English Language and Literature
|Type of Study:||naturalistic, cross-sectional|
Link to media folder
J. Jo & Ko, E.-S. (2018) Korean mothers attune the frequency and acoustic saliency of sound symbolic words to the linguistic maturity of their children, Frontiers in Psychology 9:2225, doi: 10.3389/fpsyg.2018.02225
Ko, E.-S., Jo, J., On, K.-W. & Zhang, B.-T. (2020) Introducing the Ko Corpus of Korean mother-child interaction, Frontiers in Psychology. doi: 10.3389/fpsyg.2020.602623
In accordance with TalkBank rules, any use of data from this corpus must be accompanied by at least one of the above references.
Authors of any published work citing the data are requested to send a copy to the contributor.
The participants included in this corpus are 30 mother-child pairs. This cross-sectional data set includes 10 dyads in each of the Preverbal (M=8 months), Early speech (M=13 months), and Multi-word (M=27 months) group. The data were collected at a mock apartment laboratory in Seoul National University. It consists of a foyer, a living room, a bedroom and a kitchen. We equipped the apartment with age-appropriate books and toys to simulate natural environment of a chlid's home.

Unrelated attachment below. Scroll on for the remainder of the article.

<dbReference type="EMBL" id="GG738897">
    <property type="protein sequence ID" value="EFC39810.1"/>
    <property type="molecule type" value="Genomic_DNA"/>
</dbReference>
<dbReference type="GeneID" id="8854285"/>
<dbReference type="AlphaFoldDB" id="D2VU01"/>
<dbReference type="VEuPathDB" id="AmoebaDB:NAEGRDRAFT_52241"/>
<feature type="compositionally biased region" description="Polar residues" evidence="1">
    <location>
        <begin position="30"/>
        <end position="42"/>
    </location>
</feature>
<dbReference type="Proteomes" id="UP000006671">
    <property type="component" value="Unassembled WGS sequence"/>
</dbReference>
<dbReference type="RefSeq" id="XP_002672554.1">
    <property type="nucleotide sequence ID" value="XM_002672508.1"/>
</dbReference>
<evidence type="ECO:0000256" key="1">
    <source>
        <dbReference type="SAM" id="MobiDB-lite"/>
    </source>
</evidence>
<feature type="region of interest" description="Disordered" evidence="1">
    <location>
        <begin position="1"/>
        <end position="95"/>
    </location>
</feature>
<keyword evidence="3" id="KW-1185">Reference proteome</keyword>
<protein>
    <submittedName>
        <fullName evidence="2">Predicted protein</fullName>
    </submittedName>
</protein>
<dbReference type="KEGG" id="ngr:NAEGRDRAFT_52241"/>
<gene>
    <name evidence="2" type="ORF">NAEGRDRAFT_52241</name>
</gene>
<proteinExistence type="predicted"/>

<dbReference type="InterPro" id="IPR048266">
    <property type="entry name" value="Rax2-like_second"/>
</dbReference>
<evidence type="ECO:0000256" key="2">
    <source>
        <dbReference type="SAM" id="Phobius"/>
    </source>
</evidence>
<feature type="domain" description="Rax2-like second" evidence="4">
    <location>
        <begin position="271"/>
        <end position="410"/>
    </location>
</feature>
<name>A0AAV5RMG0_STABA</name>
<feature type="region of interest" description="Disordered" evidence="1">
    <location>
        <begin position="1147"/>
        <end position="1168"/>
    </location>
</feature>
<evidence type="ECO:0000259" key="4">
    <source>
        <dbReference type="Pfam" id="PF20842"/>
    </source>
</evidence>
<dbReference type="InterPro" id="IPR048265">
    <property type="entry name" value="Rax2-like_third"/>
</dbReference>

The infant-mother dyads were first given 40 minutes of free-play time. Mothers were told to interact with their infants as they would normally do at home. Researchers monitored the interaction at a different room remotely via four wall-mounted cameras. After the play session, we made a phone call to the mother and reminded her to move on to the next task of calling one of their family members or friends and talk for a few minutes. Most of them had a chat with their mother or husband on the phone. In the few cases where the father came along, he entered the lab to chat with the mother. The researchers then entered the room, and talked with the mother for a few minutes. The total duration of the recording is about 50 minutes for each file.
The data were transcribed in Korean in the main participant tiers. We also provide a Roman transliteration in the %ort tier, adopting the Yale romanization system.